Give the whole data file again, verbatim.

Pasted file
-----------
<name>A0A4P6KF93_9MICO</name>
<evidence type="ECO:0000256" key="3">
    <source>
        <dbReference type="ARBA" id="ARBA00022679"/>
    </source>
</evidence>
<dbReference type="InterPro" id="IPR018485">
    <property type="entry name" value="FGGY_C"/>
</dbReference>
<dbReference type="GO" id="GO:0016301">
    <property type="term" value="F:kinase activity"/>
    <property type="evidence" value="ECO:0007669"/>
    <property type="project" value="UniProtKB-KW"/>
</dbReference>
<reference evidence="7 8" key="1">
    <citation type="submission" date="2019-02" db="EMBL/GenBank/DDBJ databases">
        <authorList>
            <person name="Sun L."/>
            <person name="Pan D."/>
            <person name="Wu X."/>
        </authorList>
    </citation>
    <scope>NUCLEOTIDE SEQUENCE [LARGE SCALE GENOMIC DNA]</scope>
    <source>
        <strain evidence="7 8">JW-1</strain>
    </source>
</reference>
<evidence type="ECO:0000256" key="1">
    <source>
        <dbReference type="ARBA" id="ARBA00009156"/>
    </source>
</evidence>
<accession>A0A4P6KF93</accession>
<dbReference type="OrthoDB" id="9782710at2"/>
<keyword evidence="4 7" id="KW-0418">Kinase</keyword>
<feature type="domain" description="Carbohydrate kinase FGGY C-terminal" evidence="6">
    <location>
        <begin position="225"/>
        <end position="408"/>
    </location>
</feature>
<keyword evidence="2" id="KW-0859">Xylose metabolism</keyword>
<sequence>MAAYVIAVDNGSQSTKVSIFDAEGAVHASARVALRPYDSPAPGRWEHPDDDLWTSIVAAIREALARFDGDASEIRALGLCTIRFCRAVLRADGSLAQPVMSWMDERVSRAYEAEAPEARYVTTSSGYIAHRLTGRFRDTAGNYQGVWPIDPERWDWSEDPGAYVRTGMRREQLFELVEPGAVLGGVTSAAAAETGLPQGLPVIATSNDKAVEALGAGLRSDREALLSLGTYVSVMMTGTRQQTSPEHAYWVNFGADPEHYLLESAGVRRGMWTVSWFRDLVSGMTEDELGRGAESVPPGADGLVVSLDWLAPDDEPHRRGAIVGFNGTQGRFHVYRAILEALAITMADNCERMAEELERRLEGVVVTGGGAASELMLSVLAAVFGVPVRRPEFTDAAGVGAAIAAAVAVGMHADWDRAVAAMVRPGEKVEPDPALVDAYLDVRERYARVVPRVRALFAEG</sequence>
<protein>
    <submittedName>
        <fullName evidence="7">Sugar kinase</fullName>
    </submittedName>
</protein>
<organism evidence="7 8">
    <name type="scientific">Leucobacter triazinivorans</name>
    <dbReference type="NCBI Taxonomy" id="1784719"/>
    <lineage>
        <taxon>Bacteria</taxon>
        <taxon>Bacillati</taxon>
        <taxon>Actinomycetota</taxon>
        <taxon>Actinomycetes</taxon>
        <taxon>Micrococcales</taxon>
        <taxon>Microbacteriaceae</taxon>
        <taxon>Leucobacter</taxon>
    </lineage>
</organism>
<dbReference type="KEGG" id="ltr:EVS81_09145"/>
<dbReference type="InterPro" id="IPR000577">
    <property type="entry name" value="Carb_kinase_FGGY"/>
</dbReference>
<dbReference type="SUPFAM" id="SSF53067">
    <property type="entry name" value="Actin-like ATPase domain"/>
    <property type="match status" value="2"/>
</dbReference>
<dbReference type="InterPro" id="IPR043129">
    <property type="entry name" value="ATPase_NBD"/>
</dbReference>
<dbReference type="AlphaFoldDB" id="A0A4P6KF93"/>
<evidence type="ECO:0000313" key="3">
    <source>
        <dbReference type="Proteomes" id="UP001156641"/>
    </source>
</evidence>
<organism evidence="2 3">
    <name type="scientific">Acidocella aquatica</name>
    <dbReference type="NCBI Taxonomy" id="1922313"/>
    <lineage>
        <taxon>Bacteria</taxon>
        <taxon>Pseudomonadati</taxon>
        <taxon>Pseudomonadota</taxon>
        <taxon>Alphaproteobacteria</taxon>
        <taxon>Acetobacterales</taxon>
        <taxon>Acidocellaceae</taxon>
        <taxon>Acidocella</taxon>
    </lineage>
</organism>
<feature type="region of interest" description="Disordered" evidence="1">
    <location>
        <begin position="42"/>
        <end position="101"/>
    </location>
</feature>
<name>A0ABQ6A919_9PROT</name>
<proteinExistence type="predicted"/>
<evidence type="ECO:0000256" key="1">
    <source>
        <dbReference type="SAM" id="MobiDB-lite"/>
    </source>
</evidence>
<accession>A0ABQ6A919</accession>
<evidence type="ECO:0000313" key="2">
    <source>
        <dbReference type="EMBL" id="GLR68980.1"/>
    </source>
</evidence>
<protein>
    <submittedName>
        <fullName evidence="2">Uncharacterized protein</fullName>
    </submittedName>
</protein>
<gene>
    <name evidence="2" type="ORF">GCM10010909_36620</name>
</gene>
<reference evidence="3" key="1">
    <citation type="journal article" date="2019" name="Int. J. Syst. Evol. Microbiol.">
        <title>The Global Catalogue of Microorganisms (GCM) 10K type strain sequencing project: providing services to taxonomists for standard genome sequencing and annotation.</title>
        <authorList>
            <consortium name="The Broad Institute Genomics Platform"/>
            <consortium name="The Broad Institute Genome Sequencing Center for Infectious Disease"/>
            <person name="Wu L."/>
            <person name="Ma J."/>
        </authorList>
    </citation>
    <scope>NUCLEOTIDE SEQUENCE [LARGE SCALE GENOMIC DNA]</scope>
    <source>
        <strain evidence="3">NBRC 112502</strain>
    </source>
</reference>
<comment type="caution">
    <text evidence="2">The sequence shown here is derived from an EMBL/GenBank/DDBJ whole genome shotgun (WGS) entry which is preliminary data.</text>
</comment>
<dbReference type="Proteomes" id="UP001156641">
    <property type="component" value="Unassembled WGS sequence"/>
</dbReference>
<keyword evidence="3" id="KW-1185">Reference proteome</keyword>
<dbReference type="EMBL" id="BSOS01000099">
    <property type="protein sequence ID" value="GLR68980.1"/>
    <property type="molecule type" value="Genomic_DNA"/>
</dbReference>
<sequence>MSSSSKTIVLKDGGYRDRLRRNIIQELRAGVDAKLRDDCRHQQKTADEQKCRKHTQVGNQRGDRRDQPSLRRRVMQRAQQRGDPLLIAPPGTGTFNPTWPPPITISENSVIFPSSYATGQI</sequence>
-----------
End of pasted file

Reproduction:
<name>A0A4P6KF93_9MICO</name>
<evidence type="ECO:0000256" key="3">
    <source>
        <dbReference type="ARBA" id="ARBA00022679"/>
    </source>
</evidence>
<dbReference type="InterPro" id="IPR018485">
    <property type="entry name" value="FGGY_C"/>
</dbReference>
<dbReference type="GO" id="GO:0016301">
    <property type="term" value="F:kinase activity"/>
    <property type="evidence" value="ECO:0007669"/>
    <property type="project" value="UniProtKB-KW"/>
</dbReference>
<reference evidence="7 8" key="1">
    <citation type="submission" date="2019-02" db="EMBL/GenBank/DDBJ databases">
        <authorList>
            <person name="Sun L."/>
            <person name="Pan D."/>
            <person name="Wu X."/>
        </authorList>
    </citation>
    <scope>NUCLEOTIDE SEQUENCE [LARGE SCALE GENOMIC DNA]</scope>
    <source>
        <strain evidence="7 8">JW-1</strain>
    </source>
</reference>
<evidence type="ECO:0000256" key="1">
    <source>
        <dbReference type="ARBA" id="ARBA00009156"/>
    </source>
</evidence>
<accession>A0A4P6KF93</accession>
<dbReference type="OrthoDB" id="9782710at2"/>
<keyword evidence="4 7" id="KW-0418">Kinase</keyword>
<feature type="domain" description="Carbohydrate kinase FGGY C-terminal" evidence="6">
    <location>
        <begin position="225"/>
        <end position="408"/>
    </location>
</feature>
<keyword evidence="2" id="KW-0859">Xylose metabolism</keyword>
<sequence>MAAYVIAVDNGSQSTKVSIFDAEGAVHASARVALRPYDSPAPGRWEHPDDDLWTSIVAAIREALARFDGDASEIRALGLCTIRFCRAVLRADGSLAQPVMSWMDERVSRAYEAEAPEARYVTTSSGYIAHRLTGRFRDTAGNYQGVWPIDPERWDWSEDPGAYVRTGMRREQLFELVEPGAVLGGVTSAAAAETGLPQGLPVIATSNDKAVEALGAGLRSDREALLSLGTYVSVMMTGTRQQTSPEHAYWVNFGADPEHYLLESAGVRRGMWTVSWFRDLVSGMTEDELGRGAESVPPGADGLVVSLDWLAPDDEPHRRGAIVGFNGTQGRFHVYRAILEALAITMADNCERMAEELERRLEGVVVTGGGAASELMLSVLAAVFGVPVRRPEFTDAAGVGAAIAAAVAVGMHADWDRAVAAMVRPGEKVEPDPALVDAYLDVRERYARVVPRVRALFAEG</sequence>
<protein>
    <submittedName>
        <fullName evidence="7">Sugar kinase</fullName>
    </submittedName>
</protein>
<organism evidence="7 8">
    <name type="scientific">Leucobacter triazinivorans</name>
    <dbReference type="NCBI Taxonomy" id="1784719"/>
    <lineage>
        <taxon>Bacteria</taxon>
        <taxon>Bacillati</taxon>
        <taxon>Actinomycetota</taxon>
        <taxon>Actinomycetes</taxon>
        <taxon>Micrococcales</taxon>
        <taxon>Microbacteriaceae</taxon>
        <taxon>Leucobacter</taxon>
    </lineage>
</organism>
<dbReference type="KEGG" id="ltr:EVS81_09145"/>
<dbReference type="InterPro" id="IPR000577">
    <property type="entry name" value="Carb_kinase_FGGY"/>
</dbReference>
<dbReference type="SUPFAM" id="SSF53067">
    <property type="entry name" value="Actin-like ATPase domain"/>
    <property type="match status" value="2"/>
</dbReference>
<dbReference type="InterPro" id="IPR043129">
    <property type="entry name" value="ATPase_NBD"/>
</dbReference>
<dbReference type="AlphaFoldDB" id="A0A4P6KF93"/>
<evidence type="ECO:0000313" key="3">
    <source>
        <dbReference type="Proteomes" id="UP001156641"/>
    </source>
</evidence>
<organism evidence="2 3">
    <name type="scientific">Acidocella aquatica</name>
    <dbReference type="NCBI Taxonomy" id="1922313"/>
    <lineage>
        <taxon>Bacteria</taxon>
        <taxon>Pseudomonadati</taxon>
        <taxon>Pseudomonadota</taxon>
        <taxon>Alphaproteobacteria</taxon>
        <taxon>Acetobacterales</taxon>
        <taxon>Acidocellaceae</taxon>
        <taxon>Acidocella</taxon>
    </lineage>
</organism>
<feature type="region of interest" description="Disordered" evidence="1">
    <location>
        <begin position="42"/>
        <end position="101"/>
    </location>
</feature>
<name>A0ABQ6A919_9PROT</name>
<proteinExistence type="predicted"/>
<evidence type="ECO:0000256" key="1">
    <source>
        <dbReference type="SAM" id="MobiDB-lite"/>
    </source>
</evidence>
<accession>A0ABQ6A919</accession>
<evidence type="ECO:0000313" key="2">
    <source>
        <dbReference type="EMBL" id="GLR68980.1"/>
    </source>
</evidence>
<protein>
    <submittedName>
        <fullName evidence="2">Uncharacterized protein</fullName>
    </submittedName>
</protein>
<gene>
    <name evidence="2" type="ORF">GCM10010909_36620</name>
</gene>
<reference evidence="3" key="1">
    <citation type="journal article" date="2019" name="Int. J. Syst. Evol. Microbiol.">
        <title>The Global Catalogue of Microorganisms (GCM) 10K type strain sequencing project: providing services to taxonomists for standard genome sequencing and annotation.</title>
        <authorList>
            <consortium name="The Broad Institute Genomics Platform"/>
            <consortium name="The Broad Institute Genome Sequencing Center for Infectious Disease"/>
            <person name="Wu L."/>
            <person name="Ma J."/>
        </authorList>
    </citation>
    <scope>NUCLEOTIDE SEQUENCE [LARGE SCALE GENOMIC DNA]</scope>
    <source>
        <strain evidence="3">NBRC 112502</strain>
    </source>
</reference>
<comment type="caution">
    <text evidence="2">The sequence shown here is derived from an EMBL/GenBank/DDBJ whole genome shotgun (WGS) entry which is preliminary data.</text>
</comment>
<dbReference type="Proteomes" id="UP001156641">
    <property type="component" value="Unassembled WGS sequence"/>
</dbReference>
<keyword evidence="3" id="KW-1185">Reference proteome</keyword>
<dbReference type="EMBL" id="BSOS01000099">
    <property type="protein sequence ID" value="GLR68980.1"/>
    <property type="molecule type" value="Genomic_DNA"/>
</dbReference>
<sequence>MSSSSKTIVLKDGGYRDRLRRNIIQELRAGVDAKLRDDCRHQQKTADEQKCRKHTQVGNQRGDRRDQPSLRRRVMQRAQQRGDPLLIAPPGTGTFNPTWPPPITISENSVIFPSSYATGQI</sequence>